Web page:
On July 12 and 13, 2012, experts convened at Colorado Law to demonstrate the extent to which a model law could help address the global problem of indoor air pollution from inefficient cook stoves. The air pollution that results from inefficiently burning biomass as fuel for cooking has serious health and climatic consequences. The workshop produced two sets of Model Laws and commentaries to help nations solve the problem, and the commentaries were published in the Colorado Natural Resources, Energy, and Environmental Law Review.


Deliberating Beyond Evidence: Lessons From Integrated Assessment Modelling, Elisa Vecchione Jul 2012

Deliberating Beyond Evidence: Lessons From Integrated Assessment Modelling, Elisa Vecchione

Elisa Vecchione

The premises of this paper rely on associating policy inertia toward action on climate change with the inadequacy of the classical ‘liability culture’ of evidence-based policy-making to deal with this global environmental challenge. To provide support to this hypothesis, the following discussion analyses the technical properties and the current policy use of Integrated Assessment Modelling (IAM) of economic-climate interactions. The paper contends that IAM is still not clarified enough as far as its potential for information-production in the framework of policy making processes is concerned, and that this fact is symptomatic of the current inability of societies to undertake the ...


Public Input For City Budgeting Using E-Input, Face-To-Face Discussions, And Random Sample Surveys: The Willingness Of An American Community To Increase Taxes, Alan Tomkins, Rick D. Hoppe, Mitch Herian, Lisa M. Pytlikzillig, Tarik Abdel-Monem, Nancy Shank Jan 2012

Public Input For City Budgeting Using E-Input, Face-To-Face Discussions, And Random Sample Surveys: The Willingness Of An American Community To Increase Taxes, Alan Tomkins, Rick D. Hoppe, Mitch Herian, Lisa M. Pytlikzillig, Tarik Abdel-Monem, Nancy Shank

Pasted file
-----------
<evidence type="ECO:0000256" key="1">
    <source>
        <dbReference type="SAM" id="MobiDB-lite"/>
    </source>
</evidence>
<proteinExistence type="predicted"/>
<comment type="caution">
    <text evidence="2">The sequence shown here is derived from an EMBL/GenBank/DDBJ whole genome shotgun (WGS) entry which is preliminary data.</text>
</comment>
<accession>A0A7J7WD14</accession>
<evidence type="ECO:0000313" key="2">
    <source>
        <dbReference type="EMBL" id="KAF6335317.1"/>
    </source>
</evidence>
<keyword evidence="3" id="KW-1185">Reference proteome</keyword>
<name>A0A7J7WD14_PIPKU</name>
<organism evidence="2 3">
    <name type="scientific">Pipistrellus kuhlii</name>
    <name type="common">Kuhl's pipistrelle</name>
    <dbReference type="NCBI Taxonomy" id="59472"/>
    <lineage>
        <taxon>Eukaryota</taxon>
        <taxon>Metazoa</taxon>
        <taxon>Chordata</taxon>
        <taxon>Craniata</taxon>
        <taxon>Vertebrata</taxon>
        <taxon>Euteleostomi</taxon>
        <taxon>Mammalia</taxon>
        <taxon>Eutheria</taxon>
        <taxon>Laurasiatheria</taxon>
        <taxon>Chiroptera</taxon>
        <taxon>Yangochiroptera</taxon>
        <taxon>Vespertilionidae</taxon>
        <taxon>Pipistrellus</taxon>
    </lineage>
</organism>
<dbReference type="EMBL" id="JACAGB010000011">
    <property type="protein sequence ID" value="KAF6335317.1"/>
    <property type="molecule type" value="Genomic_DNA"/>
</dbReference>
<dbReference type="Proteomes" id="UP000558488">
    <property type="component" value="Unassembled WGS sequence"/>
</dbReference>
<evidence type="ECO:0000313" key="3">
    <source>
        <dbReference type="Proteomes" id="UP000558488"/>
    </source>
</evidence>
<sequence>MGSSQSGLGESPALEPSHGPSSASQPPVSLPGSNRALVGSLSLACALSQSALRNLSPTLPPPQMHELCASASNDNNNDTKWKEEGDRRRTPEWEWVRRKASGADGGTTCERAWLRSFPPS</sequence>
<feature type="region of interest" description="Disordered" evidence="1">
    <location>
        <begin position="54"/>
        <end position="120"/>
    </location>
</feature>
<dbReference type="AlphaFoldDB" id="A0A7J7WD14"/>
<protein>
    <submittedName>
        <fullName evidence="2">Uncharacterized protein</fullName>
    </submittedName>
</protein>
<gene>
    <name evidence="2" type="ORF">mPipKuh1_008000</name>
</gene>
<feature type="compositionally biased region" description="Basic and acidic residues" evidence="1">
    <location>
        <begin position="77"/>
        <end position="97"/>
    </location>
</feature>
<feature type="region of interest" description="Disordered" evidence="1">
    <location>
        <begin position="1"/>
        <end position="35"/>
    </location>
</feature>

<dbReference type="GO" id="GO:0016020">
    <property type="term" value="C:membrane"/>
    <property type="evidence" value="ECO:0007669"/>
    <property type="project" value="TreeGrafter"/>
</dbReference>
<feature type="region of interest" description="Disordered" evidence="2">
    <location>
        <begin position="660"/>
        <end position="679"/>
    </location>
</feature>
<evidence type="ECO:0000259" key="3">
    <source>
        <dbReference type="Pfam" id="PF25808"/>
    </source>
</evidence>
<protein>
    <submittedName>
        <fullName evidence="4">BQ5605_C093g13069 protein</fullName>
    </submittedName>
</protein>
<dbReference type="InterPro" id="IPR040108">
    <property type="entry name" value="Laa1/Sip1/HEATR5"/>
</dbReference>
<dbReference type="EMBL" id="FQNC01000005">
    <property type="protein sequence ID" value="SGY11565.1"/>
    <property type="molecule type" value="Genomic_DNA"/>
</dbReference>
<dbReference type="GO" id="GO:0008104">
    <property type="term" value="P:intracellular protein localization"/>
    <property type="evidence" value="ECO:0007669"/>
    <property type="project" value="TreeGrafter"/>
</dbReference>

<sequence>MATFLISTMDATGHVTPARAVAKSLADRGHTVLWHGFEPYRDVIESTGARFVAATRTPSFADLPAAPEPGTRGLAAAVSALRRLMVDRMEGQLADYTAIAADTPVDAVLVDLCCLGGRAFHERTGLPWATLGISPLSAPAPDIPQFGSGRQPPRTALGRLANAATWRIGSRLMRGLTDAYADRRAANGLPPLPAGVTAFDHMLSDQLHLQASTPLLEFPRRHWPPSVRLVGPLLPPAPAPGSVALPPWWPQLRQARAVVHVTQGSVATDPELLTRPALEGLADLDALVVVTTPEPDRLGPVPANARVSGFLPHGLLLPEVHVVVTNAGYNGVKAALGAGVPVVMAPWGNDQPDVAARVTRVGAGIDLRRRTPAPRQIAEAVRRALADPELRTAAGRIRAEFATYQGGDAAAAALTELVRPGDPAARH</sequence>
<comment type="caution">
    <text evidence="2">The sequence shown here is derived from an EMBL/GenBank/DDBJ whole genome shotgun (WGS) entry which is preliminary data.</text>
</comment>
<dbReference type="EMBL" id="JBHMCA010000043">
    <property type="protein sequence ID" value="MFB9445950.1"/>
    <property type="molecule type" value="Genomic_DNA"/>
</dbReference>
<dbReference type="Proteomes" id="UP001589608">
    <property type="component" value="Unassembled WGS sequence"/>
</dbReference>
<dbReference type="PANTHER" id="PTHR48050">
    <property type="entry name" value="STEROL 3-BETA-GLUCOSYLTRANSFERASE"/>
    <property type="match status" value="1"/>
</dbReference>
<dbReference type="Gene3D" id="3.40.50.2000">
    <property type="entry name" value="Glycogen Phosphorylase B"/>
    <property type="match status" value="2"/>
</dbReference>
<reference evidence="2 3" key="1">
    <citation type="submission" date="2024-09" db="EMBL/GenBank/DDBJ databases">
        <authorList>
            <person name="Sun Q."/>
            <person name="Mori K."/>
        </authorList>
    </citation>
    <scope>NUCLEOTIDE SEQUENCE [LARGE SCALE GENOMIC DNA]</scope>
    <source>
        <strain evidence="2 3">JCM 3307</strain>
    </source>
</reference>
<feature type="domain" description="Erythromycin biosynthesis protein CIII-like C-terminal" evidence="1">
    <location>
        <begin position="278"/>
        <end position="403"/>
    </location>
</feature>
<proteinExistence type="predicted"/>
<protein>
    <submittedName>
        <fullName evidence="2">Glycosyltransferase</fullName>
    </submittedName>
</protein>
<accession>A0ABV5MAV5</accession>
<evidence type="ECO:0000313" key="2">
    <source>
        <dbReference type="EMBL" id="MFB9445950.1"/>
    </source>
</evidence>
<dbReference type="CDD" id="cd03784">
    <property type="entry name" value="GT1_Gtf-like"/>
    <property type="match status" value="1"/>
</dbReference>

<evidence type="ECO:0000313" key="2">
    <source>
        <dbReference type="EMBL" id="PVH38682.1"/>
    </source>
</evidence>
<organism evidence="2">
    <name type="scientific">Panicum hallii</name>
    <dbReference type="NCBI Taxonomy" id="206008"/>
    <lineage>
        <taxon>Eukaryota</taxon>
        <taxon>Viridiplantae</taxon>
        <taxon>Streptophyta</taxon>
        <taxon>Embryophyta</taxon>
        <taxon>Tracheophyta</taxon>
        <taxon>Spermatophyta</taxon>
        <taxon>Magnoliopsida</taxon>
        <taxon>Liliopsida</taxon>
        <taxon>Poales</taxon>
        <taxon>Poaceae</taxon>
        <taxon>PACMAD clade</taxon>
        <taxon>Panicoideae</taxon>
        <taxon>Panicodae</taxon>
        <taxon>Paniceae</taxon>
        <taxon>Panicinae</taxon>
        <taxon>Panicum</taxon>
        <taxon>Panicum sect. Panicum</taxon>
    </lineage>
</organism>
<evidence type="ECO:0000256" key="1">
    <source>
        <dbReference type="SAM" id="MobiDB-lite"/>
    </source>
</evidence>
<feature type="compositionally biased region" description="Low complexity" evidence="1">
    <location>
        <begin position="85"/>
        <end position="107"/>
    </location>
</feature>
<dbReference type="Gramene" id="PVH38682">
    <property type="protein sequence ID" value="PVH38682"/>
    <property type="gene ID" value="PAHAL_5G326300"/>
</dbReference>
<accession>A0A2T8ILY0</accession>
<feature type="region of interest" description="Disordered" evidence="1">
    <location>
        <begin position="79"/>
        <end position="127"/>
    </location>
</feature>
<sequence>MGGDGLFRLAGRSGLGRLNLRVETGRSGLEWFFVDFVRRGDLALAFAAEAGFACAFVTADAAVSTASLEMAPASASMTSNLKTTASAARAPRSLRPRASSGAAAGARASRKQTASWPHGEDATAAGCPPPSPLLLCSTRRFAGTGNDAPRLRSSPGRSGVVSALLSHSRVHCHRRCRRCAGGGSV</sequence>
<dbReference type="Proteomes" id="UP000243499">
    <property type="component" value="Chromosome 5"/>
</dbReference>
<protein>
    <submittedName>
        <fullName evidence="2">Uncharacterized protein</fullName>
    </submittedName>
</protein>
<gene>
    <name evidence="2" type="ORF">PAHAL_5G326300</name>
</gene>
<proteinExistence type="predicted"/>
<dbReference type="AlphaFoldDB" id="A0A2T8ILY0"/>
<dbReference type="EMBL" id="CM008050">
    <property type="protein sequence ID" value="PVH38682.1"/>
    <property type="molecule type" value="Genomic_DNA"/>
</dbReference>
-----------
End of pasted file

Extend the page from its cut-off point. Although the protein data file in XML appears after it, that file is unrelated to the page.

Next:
Lisa PytlikZillig Publications

Regular public input into a city's budget is frequently associated with municipal budgeting in Brazilian cities, successes in public engagement that have been emulated around the world. American communities are adopting the practice to varying degrees. This paper will report on a five-year old public input program that is taking place in Lincoln, Nebraska, the capital city of a politically conservative state in the U.S. We discuss the processes we use to engage the public about the City's budget. The process includes regular online input as well as face-to-face, deliberative discussions. On occasions, random sample surveys also ...


The Arbitrator's Deliberation, Yves Derains Jan 2012

The Arbitrator's Deliberation, Yves Derains

American University International Law Review

No abstract provided.


Executive Power And The Law Of Nations In The Washington Administration, Robert J. Reinstein Jan 2012

Executive Power And The Law Of Nations In The Washington Administration, Robert J. Reinstein

University of Richmond Law Review

In this issue's lead article, Professor Reinstein continueshis examination of the development of executive power over foreign affairs during the early history of the Republic. Re- cently, both legal scholars and the courts are looking to the

actions of the first administrationas a potentialprecedent onhow to construe the scope and source of the President's au- thority to determine and conduct the United States' foreign

policy. Last year, in an articlepublished in thisjournal,Pro-fessor Reinstein concluded that no originalistjustificationex-ists for a plenary executive recognitionpower. In this article,

Professor Reinstein expands this discussion through an original historical and jurisprudential account ...


Complex Dispute Resolution: Volume Iii: Introduction And Coda: International Dispute Resolution, Carrie Menkel-Meadow Jan 2012

Complex Dispute Resolution: Volume Iii: Introduction And Coda: International Dispute Resolution, Carrie Menkel-Meadow

Georgetown Law Faculty Publications and Other Works

The Complex Dispute Resolution series collects essays on the development of foundational dispute resolution theory and practice and its application to increasingly more complex settings of conflicts in the world, including multi-party and multi-issue decision making, negotiations in political policy formation and governance, and international conflict resolution. Each volume contains an original introduction by the editor, which explores the key issues in the field. All three volumes feature essays which span an interdisciplinary range of fields, law, political science, game theory, decision science, economics, social and cognitive psychology, sociology and anthropology and consider issues in the uses of informal and ...


Rational Reasonableness: Toward A Positive Theory Of Public Reason, Gillian K. Hadfield, Stephen Macedo Dec 2011